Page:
A little while ago I wrote a blog post about our plans to protect Whistlebare’s soil from compaction and nurture this farmer’s well being by parking our tractor and using draught ponies for field work instead. Having spent a fabulous week at ‘Hitch In Farm’ down in Devon learning the basics of draught horses I have been really keen to get into real horse power.
Traditionally in the North East agricultural work was not done by huge Clydesdales or Shire Horses but by smaller, compact but still powerful Dales Ponies. Not one to mess with tradition and anyway preferring smaller more accessible beasts I set out to find some suitable Dales ponies for Whistlebare. However, in modern times Dales Ponies have been prized in the show ring and so been bred for elegance and refinement which aren’t the foremost characteristics required of a work horse. A type of pony that is still bred for brawn and docility is a traditional gypsy cob of the type I so enjoyed working with at Hitch In Farm.
Even finding a little cob turned out to be more complicated than I anticipated. This time the problem was Mr Whistlebare who announced that large farm animals with black and white, or brown and white, patches are cows and as such would not be pulling my cart. Well most cobs are either piebald or skewbald (patchy)! Ironically when I mooted the idea of a ‘Blagdon Splash’ cob (still two colours but not so much patchy as smudgy in appearance) Mr Whistlebare pronounced them delightful as they closely resemble his favourite longhorn cattle!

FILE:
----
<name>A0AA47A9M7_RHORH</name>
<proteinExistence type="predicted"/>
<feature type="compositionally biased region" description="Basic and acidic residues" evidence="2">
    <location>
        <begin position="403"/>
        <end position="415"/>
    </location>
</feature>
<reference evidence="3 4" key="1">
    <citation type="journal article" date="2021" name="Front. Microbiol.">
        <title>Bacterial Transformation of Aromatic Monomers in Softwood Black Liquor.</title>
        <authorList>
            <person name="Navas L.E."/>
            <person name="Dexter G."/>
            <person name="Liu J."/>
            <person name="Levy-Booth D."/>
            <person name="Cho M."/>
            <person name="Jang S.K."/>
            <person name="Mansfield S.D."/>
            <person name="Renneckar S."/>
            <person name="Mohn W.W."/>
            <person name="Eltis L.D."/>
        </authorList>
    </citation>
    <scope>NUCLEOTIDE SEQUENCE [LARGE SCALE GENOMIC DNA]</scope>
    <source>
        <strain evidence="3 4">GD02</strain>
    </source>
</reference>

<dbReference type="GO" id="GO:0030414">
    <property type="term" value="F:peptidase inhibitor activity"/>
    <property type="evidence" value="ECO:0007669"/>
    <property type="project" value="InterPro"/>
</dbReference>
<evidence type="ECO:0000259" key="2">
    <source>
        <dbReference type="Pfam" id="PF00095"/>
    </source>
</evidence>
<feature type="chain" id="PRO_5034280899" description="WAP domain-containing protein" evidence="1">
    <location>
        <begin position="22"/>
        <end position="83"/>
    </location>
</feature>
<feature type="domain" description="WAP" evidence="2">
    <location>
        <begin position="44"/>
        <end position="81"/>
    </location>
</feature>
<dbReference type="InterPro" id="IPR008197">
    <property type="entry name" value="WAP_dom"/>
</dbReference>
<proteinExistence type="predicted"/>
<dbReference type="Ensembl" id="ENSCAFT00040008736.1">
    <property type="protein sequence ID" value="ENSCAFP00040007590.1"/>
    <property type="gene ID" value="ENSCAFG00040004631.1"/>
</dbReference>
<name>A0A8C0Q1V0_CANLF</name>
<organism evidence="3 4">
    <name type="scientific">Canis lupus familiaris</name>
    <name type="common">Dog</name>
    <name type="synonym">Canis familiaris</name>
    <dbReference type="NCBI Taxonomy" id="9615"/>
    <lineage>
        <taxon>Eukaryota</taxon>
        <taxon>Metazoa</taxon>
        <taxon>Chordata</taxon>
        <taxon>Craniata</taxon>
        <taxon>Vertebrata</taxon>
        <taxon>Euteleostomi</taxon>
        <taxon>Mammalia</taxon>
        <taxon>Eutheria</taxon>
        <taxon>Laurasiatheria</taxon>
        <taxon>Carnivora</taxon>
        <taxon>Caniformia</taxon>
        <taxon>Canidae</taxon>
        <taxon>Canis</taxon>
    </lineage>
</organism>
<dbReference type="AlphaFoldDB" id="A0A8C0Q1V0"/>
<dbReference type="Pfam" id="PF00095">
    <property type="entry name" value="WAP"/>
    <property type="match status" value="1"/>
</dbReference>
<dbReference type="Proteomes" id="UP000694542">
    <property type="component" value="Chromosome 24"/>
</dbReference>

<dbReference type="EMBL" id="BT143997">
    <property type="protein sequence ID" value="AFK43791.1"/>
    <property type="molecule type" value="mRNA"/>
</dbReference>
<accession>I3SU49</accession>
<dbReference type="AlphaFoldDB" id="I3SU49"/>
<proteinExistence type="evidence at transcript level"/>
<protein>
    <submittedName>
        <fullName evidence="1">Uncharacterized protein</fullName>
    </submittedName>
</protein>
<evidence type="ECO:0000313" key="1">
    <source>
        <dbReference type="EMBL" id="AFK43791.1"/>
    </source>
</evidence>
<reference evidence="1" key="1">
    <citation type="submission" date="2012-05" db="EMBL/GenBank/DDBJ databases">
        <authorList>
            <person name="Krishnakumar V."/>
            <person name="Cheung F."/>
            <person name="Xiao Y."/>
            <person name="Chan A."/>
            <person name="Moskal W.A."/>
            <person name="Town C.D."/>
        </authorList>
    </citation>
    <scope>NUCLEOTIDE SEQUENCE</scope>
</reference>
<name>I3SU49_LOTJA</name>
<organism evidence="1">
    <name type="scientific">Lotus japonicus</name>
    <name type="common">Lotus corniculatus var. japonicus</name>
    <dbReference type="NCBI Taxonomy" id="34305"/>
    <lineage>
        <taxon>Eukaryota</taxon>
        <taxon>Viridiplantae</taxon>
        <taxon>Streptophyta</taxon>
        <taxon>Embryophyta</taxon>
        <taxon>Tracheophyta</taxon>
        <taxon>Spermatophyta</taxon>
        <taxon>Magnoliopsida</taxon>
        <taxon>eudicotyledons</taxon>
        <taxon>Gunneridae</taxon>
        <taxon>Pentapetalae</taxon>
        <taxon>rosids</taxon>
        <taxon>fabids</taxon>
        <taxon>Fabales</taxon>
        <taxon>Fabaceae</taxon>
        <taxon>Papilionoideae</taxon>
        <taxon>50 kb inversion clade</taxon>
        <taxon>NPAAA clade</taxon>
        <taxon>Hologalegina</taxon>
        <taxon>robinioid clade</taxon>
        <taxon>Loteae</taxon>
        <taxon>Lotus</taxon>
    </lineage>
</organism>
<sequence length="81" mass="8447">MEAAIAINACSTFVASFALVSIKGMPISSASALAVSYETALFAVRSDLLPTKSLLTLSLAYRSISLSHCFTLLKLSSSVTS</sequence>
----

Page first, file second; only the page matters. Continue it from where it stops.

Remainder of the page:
Luckily I was able to find a charming little blagdon splash filly for sale locally. Her name is ‘A Splash of Rain’, she is two years old and now resides at Whistlebare. As she is still a baby Rain had had no further training than wearing a headcollar and being led about. Starting Rain’s education is an exciting adventure for me. Whilst I have bred mares in the past I have never schooled a horse from the beginning and so was/am slightly terrified of doing it wrong. I have read various highly recommended books and watched a great deal of YouTube.
So far my worries have been groundless. I think that Rain is one of those ponies who was born wanting to please. After six weeks of lessons she will now wear her harness happily, drag a tyre round the field, stop, start and turn on voice commands and even allow the second junior goat slave to ride her down the lane! I decided to stop on a high note and put her in the field to give her time to grow and mature over the winter. Meanwhile both I and Mr Whistlebare have been excitedly scheming about all the jobs Rain will help with.
I was warned at the outset of this little adventure that where there is one pony usually there is two. It turns out to be true. Enter ‘A Splash of Blue’ but her tale is for another day.